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The Hardware Store
June 10, 2018


Big Blue Dress Widescreen
December 3, 2017

Ion Hazzikostas (Blizzard’s Game Director), Patrick Magruder (Lead Gameplay Engineer) and Jimmy Lo (Visual Development Supervisor) recap the history of World of Warcraft. They begin from when the game was launched and in this 50 minute video go all the way through the games latest expansion. The video was released by Wired.

Source: Official Forums

Blizzard Entertainment:

Greetings! Development of World of Warcraft Classic is underway, and we’re very excited to share some of the challenges and solutions we’re working on. As we mentioned last BlizzCon, the process of restoring the classic game is not straightforward, and it’s important to us to take the time and effort to get it right—this includes poring over numerous game versions, data, and code; meticulously scrutinizing all the changes we’ve made over the years. Rest assured: The WoW Classic team is hard at work making it a reality, and we’re at a point in development where we’re ready to share some of the things we’ve been working on.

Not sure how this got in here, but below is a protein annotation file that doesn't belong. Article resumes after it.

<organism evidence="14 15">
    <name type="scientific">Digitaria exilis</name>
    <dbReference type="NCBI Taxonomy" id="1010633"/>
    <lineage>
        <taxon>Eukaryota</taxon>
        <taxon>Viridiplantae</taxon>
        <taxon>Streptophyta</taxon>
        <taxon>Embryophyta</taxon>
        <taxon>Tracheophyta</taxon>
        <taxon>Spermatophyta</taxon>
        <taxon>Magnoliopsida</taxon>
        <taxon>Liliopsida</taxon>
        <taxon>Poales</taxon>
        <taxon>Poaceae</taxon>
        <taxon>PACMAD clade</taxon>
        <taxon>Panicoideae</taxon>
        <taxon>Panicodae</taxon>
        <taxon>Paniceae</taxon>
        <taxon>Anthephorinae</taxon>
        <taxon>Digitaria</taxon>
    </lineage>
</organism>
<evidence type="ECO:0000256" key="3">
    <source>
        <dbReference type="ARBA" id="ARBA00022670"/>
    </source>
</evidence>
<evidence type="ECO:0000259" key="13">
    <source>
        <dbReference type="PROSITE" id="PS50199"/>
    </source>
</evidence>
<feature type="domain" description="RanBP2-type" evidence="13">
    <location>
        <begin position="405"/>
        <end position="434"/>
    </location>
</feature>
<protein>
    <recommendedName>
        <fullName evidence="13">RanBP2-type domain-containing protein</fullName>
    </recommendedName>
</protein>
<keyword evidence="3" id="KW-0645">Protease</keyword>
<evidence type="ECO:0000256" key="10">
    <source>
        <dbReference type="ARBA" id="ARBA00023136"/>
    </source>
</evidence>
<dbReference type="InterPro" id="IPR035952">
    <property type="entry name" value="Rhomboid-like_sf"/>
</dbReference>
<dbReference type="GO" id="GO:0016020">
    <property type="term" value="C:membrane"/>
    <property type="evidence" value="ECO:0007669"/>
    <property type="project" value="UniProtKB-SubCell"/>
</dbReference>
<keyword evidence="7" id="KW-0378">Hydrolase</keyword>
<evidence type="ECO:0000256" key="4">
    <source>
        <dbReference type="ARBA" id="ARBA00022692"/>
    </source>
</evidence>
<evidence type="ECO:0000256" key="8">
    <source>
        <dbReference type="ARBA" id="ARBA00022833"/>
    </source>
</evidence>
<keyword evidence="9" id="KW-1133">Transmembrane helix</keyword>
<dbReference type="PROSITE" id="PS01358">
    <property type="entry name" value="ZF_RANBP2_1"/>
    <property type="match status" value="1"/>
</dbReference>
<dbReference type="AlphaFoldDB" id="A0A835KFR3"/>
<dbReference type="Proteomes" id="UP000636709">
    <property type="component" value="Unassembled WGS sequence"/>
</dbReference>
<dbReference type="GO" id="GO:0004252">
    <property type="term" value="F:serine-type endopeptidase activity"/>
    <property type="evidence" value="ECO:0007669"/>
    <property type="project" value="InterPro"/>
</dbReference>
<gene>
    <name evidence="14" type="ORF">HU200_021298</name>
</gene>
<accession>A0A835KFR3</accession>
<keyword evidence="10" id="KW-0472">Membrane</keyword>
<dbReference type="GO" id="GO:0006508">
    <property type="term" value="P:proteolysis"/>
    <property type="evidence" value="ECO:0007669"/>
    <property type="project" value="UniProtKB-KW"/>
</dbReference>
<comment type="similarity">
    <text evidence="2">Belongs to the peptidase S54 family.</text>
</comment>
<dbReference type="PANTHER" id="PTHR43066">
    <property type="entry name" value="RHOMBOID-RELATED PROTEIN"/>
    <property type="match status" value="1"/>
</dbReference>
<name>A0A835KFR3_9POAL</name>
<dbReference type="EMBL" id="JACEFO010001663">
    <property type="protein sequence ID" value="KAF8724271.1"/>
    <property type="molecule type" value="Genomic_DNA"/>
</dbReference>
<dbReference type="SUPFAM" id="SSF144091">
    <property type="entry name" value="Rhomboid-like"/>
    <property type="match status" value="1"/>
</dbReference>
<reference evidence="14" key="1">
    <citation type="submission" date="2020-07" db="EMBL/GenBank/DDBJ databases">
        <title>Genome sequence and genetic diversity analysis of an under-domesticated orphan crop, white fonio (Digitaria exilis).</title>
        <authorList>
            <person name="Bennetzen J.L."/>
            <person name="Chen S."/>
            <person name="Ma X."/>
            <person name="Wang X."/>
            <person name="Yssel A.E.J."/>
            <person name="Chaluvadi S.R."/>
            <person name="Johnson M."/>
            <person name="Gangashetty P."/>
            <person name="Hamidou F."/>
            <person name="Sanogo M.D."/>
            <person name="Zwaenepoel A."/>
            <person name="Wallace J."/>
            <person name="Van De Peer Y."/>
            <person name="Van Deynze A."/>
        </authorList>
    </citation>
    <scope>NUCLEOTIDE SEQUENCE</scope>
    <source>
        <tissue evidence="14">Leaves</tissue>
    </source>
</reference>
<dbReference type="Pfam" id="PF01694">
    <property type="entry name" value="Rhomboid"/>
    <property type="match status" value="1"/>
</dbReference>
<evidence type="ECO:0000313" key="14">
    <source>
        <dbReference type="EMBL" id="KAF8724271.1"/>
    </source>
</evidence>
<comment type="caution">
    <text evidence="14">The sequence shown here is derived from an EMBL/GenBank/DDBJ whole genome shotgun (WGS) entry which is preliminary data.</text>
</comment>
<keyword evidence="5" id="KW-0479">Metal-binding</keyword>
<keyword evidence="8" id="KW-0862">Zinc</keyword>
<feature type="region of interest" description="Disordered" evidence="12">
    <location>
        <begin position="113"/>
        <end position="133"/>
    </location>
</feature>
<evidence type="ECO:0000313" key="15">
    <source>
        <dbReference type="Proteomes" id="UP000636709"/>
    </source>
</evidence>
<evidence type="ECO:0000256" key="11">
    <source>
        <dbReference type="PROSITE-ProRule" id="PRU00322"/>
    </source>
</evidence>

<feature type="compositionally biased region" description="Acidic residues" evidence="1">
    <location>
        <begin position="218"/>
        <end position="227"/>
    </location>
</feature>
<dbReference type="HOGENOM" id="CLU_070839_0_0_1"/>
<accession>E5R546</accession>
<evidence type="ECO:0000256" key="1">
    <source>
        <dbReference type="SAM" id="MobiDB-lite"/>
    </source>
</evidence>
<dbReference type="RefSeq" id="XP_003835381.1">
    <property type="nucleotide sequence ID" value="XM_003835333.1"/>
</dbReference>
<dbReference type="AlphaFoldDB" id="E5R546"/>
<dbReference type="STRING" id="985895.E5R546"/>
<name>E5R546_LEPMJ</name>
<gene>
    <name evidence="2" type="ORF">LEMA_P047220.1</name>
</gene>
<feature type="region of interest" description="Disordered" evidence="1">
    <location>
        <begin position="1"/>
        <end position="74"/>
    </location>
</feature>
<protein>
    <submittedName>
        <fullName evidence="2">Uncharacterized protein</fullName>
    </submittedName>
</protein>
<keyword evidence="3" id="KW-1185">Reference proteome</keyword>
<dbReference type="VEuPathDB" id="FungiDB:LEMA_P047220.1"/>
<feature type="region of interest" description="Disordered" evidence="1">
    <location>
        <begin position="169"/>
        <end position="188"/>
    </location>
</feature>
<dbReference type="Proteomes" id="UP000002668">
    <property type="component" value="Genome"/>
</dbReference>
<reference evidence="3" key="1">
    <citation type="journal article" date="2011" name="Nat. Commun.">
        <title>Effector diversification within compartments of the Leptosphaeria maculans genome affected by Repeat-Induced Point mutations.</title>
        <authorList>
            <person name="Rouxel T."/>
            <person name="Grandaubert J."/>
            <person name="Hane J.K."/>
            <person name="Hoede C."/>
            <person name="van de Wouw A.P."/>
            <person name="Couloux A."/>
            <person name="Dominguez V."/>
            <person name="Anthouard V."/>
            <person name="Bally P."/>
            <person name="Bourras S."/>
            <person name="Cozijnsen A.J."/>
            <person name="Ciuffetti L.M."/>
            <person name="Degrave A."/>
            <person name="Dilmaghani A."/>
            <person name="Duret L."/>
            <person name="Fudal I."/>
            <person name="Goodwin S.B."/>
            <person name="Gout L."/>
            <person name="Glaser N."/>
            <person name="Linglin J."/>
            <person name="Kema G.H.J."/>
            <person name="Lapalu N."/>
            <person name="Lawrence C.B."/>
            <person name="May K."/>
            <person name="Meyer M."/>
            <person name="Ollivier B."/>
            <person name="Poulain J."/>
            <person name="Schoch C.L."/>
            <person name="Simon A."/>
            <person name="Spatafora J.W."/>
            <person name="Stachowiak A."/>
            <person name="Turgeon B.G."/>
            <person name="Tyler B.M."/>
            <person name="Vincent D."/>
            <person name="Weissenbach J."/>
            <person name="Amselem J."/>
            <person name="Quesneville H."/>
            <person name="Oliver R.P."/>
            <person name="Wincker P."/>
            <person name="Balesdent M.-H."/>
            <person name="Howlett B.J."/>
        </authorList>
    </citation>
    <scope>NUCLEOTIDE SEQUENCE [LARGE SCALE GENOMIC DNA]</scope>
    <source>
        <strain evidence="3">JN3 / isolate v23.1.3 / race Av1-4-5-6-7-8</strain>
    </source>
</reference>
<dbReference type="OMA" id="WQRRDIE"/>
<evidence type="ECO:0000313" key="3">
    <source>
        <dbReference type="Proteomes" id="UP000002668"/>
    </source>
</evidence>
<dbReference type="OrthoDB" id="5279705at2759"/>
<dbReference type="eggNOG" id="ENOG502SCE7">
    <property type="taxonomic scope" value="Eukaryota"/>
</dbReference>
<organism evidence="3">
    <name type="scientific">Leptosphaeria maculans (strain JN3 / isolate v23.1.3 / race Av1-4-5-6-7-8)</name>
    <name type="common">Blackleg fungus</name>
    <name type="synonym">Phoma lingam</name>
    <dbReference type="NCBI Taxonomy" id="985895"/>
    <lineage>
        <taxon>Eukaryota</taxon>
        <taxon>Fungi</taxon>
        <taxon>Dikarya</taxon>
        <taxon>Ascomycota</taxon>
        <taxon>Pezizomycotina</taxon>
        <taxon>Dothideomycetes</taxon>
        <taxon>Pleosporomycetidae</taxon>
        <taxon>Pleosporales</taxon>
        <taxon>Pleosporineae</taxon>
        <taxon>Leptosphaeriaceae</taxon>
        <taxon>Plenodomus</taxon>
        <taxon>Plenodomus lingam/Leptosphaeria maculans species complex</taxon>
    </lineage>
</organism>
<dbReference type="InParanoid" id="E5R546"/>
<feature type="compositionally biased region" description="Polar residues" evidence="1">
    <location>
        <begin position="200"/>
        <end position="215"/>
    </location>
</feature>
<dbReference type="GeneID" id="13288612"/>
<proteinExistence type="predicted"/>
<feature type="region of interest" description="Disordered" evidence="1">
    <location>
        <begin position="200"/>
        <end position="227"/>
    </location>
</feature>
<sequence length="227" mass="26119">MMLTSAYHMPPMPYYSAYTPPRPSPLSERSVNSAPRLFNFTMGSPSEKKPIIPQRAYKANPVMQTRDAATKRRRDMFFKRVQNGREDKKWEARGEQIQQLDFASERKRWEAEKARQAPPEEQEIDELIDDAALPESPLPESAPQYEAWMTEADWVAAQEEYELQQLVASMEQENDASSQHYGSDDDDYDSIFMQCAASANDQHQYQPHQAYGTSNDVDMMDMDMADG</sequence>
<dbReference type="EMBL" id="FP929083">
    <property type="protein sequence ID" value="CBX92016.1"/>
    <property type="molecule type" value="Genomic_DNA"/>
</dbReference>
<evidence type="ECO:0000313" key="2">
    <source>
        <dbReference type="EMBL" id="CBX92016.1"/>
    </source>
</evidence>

WOW CLASSIC: FIRST PROTOTYPE

The first—and among the most important—decision we had to make was which version of the game to focus on. As many of you have noted, the classic period was two years long and full of changes. Core features like Battlegrounds were introduced in patches after WoW’s original launch, and class design similarly changed over time. After careful consideration, we decided on Patch 1.12: Drums of War as our foundation, because it represents the most complete version of the classic experience.

Once we had our starting point, we began taking stock of what we had in the source code and what we could make available, which included restoring the original development database from archival backups. After stitching various key pieces together, we had a locally rebuilt version of Patch 1.12 running internally. The team could create characters and do basic questing and leveling—and dying, which we did many times. For testing purposes. Obviously.